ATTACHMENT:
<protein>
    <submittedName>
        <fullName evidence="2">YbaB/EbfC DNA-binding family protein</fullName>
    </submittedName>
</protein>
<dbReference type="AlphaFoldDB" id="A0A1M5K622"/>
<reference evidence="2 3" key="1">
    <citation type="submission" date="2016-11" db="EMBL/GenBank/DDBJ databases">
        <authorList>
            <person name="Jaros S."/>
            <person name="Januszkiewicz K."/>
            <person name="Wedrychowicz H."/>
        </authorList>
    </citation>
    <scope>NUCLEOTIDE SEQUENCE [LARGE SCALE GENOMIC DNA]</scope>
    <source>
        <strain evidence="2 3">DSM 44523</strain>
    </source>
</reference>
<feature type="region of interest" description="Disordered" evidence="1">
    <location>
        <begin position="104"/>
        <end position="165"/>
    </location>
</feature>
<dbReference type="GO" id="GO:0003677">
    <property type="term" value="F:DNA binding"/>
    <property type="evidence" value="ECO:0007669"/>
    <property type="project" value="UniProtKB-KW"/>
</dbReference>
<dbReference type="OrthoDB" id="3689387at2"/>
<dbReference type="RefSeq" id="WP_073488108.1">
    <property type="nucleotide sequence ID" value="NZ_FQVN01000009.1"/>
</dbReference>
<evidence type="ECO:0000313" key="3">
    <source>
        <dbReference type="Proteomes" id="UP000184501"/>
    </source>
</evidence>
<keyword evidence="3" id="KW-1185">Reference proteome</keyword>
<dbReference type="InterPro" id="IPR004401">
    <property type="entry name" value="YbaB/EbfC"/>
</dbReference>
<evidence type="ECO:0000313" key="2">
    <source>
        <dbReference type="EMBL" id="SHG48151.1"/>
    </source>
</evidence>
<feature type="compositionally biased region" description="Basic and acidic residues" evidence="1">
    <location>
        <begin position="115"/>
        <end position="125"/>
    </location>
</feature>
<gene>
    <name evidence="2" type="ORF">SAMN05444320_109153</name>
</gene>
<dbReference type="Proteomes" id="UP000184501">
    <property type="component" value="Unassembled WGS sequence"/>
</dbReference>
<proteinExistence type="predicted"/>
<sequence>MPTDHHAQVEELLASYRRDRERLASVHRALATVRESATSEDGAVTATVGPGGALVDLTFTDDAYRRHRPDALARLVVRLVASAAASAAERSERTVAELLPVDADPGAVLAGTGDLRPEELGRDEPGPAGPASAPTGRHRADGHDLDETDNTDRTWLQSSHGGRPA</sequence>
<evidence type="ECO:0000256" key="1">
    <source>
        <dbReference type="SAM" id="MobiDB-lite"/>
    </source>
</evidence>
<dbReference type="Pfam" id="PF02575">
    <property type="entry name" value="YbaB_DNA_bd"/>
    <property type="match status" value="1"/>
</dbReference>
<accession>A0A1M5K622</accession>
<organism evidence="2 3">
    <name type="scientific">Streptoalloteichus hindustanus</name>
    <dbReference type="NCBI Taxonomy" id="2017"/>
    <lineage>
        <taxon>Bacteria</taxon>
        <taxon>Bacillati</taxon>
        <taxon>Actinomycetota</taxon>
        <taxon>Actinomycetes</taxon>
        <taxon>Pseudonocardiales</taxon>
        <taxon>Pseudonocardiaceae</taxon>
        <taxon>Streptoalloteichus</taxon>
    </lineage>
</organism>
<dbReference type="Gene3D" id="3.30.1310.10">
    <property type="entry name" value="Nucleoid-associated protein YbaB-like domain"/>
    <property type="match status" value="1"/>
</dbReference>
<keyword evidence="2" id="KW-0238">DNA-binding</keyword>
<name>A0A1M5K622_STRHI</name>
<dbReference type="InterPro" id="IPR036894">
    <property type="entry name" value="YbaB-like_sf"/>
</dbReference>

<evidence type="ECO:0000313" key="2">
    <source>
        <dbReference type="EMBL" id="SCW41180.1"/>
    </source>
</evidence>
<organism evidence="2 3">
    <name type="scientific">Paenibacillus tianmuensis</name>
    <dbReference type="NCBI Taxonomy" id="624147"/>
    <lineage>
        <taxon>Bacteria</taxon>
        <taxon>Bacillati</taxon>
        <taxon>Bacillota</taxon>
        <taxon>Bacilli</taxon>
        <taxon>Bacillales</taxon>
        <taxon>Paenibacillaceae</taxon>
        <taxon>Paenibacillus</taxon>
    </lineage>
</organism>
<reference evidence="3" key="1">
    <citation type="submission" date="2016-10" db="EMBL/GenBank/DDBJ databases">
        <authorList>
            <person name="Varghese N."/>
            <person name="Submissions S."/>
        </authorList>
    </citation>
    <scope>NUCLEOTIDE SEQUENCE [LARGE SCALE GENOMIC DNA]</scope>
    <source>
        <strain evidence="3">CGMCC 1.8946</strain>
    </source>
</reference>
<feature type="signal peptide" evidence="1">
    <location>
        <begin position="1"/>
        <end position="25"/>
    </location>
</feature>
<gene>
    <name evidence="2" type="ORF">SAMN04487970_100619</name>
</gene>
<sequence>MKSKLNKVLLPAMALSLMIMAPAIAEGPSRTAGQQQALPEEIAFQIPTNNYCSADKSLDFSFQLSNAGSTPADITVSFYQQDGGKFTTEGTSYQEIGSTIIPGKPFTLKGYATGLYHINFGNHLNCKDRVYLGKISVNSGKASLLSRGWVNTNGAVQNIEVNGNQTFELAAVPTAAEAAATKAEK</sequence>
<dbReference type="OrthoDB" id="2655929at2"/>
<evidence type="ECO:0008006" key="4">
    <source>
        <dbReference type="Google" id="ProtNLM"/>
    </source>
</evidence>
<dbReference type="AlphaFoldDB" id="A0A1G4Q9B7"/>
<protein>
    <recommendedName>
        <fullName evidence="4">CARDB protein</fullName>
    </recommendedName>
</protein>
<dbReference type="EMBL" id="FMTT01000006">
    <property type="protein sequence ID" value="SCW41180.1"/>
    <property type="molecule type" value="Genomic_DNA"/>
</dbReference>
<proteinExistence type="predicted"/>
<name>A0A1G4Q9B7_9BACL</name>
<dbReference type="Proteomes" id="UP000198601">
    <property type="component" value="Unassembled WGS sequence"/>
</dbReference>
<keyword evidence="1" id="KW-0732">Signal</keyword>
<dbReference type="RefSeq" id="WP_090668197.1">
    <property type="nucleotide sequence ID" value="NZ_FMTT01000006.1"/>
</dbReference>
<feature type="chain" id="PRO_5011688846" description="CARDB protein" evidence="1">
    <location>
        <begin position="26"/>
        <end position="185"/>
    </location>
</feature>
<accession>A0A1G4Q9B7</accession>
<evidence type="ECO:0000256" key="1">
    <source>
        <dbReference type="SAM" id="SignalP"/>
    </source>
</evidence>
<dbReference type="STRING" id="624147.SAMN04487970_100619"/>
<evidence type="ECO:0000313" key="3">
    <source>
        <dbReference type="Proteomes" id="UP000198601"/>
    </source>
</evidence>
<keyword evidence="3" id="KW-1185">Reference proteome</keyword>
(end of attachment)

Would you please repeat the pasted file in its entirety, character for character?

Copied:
<protein>
    <submittedName>
        <fullName evidence="2">YbaB/EbfC DNA-binding family protein</fullName>
    </submittedName>
</protein>
<dbReference type="AlphaFoldDB" id="A0A1M5K622"/>
<reference evidence="2 3" key="1">
    <citation type="submission" date="2016-11" db="EMBL/GenBank/DDBJ databases">
        <authorList>
            <person name="Jaros S."/>
            <person name="Januszkiewicz K."/>
            <person name="Wedrychowicz H."/>
        </authorList>
    </citation>
    <scope>NUCLEOTIDE SEQUENCE [LARGE SCALE GENOMIC DNA]</scope>
    <source>
        <strain evidence="2 3">DSM 44523</strain>
    </source>
</reference>
<feature type="region of interest" description="Disordered" evidence="1">
    <location>
        <begin position="104"/>
        <end position="165"/>
    </location>
</feature>
<dbReference type="GO" id="GO:0003677">
    <property type="term" value="F:DNA binding"/>
    <property type="evidence" value="ECO:0007669"/>
    <property type="project" value="UniProtKB-KW"/>
</dbReference>
<dbReference type="OrthoDB" id="3689387at2"/>
<dbReference type="RefSeq" id="WP_073488108.1">
    <property type="nucleotide sequence ID" value="NZ_FQVN01000009.1"/>
</dbReference>
<evidence type="ECO:0000313" key="3">
    <source>
        <dbReference type="Proteomes" id="UP000184501"/>
    </source>
</evidence>
<keyword evidence="3" id="KW-1185">Reference proteome</keyword>
<dbReference type="InterPro" id="IPR004401">
    <property type="entry name" value="YbaB/EbfC"/>
</dbReference>
<evidence type="ECO:0000313" key="2">
    <source>
        <dbReference type="EMBL" id="SHG48151.1"/>
    </source>
</evidence>
<feature type="compositionally biased region" description="Basic and acidic residues" evidence="1">
    <location>
        <begin position="115"/>
        <end position="125"/>
    </location>
</feature>
<gene>
    <name evidence="2" type="ORF">SAMN05444320_109153</name>
</gene>
<dbReference type="Proteomes" id="UP000184501">
    <property type="component" value="Unassembled WGS sequence"/>
</dbReference>
<proteinExistence type="predicted"/>
<sequence>MPTDHHAQVEELLASYRRDRERLASVHRALATVRESATSEDGAVTATVGPGGALVDLTFTDDAYRRHRPDALARLVVRLVASAAASAAERSERTVAELLPVDADPGAVLAGTGDLRPEELGRDEPGPAGPASAPTGRHRADGHDLDETDNTDRTWLQSSHGGRPA</sequence>
<evidence type="ECO:0000256" key="1">
    <source>
        <dbReference type="SAM" id="MobiDB-lite"/>
    </source>
</evidence>
<dbReference type="Pfam" id="PF02575">
    <property type="entry name" value="YbaB_DNA_bd"/>
    <property type="match status" value="1"/>
</dbReference>
<accession>A0A1M5K622</accession>
<organism evidence="2 3">
    <name type="scientific">Streptoalloteichus hindustanus</name>
    <dbReference type="NCBI Taxonomy" id="2017"/>
    <lineage>
        <taxon>Bacteria</taxon>
        <taxon>Bacillati</taxon>
        <taxon>Actinomycetota</taxon>
        <taxon>Actinomycetes</taxon>
        <taxon>Pseudonocardiales</taxon>
        <taxon>Pseudonocardiaceae</taxon>
        <taxon>Streptoalloteichus</taxon>
    </lineage>
</organism>
<dbReference type="Gene3D" id="3.30.1310.10">
    <property type="entry name" value="Nucleoid-associated protein YbaB-like domain"/>
    <property type="match status" value="1"/>
</dbReference>
<keyword evidence="2" id="KW-0238">DNA-binding</keyword>
<name>A0A1M5K622_STRHI</name>
<dbReference type="InterPro" id="IPR036894">
    <property type="entry name" value="YbaB-like_sf"/>
</dbReference>

<evidence type="ECO:0000313" key="2">
    <source>
        <dbReference type="EMBL" id="SCW41180.1"/>
    </source>
</evidence>
<organism evidence="2 3">
    <name type="scientific">Paenibacillus tianmuensis</name>
    <dbReference type="NCBI Taxonomy" id="624147"/>
    <lineage>
        <taxon>Bacteria</taxon>
        <taxon>Bacillati</taxon>
        <taxon>Bacillota</taxon>
        <taxon>Bacilli</taxon>
        <taxon>Bacillales</taxon>
        <taxon>Paenibacillaceae</taxon>
        <taxon>Paenibacillus</taxon>
    </lineage>
</organism>
<reference evidence="3" key="1">
    <citation type="submission" date="2016-10" db="EMBL/GenBank/DDBJ databases">
        <authorList>
            <person name="Varghese N."/>
            <person name="Submissions S."/>
        </authorList>
    </citation>
    <scope>NUCLEOTIDE SEQUENCE [LARGE SCALE GENOMIC DNA]</scope>
    <source>
        <strain evidence="3">CGMCC 1.8946</strain>
    </source>
</reference>
<feature type="signal peptide" evidence="1">
    <location>
        <begin position="1"/>
        <end position="25"/>
    </location>
</feature>
<gene>
    <name evidence="2" type="ORF">SAMN04487970_100619</name>
</gene>
<sequence>MKSKLNKVLLPAMALSLMIMAPAIAEGPSRTAGQQQALPEEIAFQIPTNNYCSADKSLDFSFQLSNAGSTPADITVSFYQQDGGKFTTEGTSYQEIGSTIIPGKPFTLKGYATGLYHINFGNHLNCKDRVYLGKISVNSGKASLLSRGWVNTNGAVQNIEVNGNQTFELAAVPTAAEAAATKAEK</sequence>
<dbReference type="OrthoDB" id="2655929at2"/>
<evidence type="ECO:0008006" key="4">
    <source>
        <dbReference type="Google" id="ProtNLM"/>
    </source>
</evidence>
<dbReference type="AlphaFoldDB" id="A0A1G4Q9B7"/>
<protein>
    <recommendedName>
        <fullName evidence="4">CARDB protein</fullName>
    </recommendedName>
</protein>
<dbReference type="EMBL" id="FMTT01000006">
    <property type="protein sequence ID" value="SCW41180.1"/>
    <property type="molecule type" value="Genomic_DNA"/>
</dbReference>
<proteinExistence type="predicted"/>
<name>A0A1G4Q9B7_9BACL</name>
<dbReference type="Proteomes" id="UP000198601">
    <property type="component" value="Unassembled WGS sequence"/>
</dbReference>
<keyword evidence="1" id="KW-0732">Signal</keyword>
<dbReference type="RefSeq" id="WP_090668197.1">
    <property type="nucleotide sequence ID" value="NZ_FMTT01000006.1"/>
</dbReference>
<feature type="chain" id="PRO_5011688846" description="CARDB protein" evidence="1">
    <location>
        <begin position="26"/>
        <end position="185"/>
    </location>
</feature>
<accession>A0A1G4Q9B7</accession>
<evidence type="ECO:0000256" key="1">
    <source>
        <dbReference type="SAM" id="SignalP"/>
    </source>
</evidence>
<dbReference type="STRING" id="624147.SAMN04487970_100619"/>
<evidence type="ECO:0000313" key="3">
    <source>
        <dbReference type="Proteomes" id="UP000198601"/>
    </source>
</evidence>
<keyword evidence="3" id="KW-1185">Reference proteome</keyword>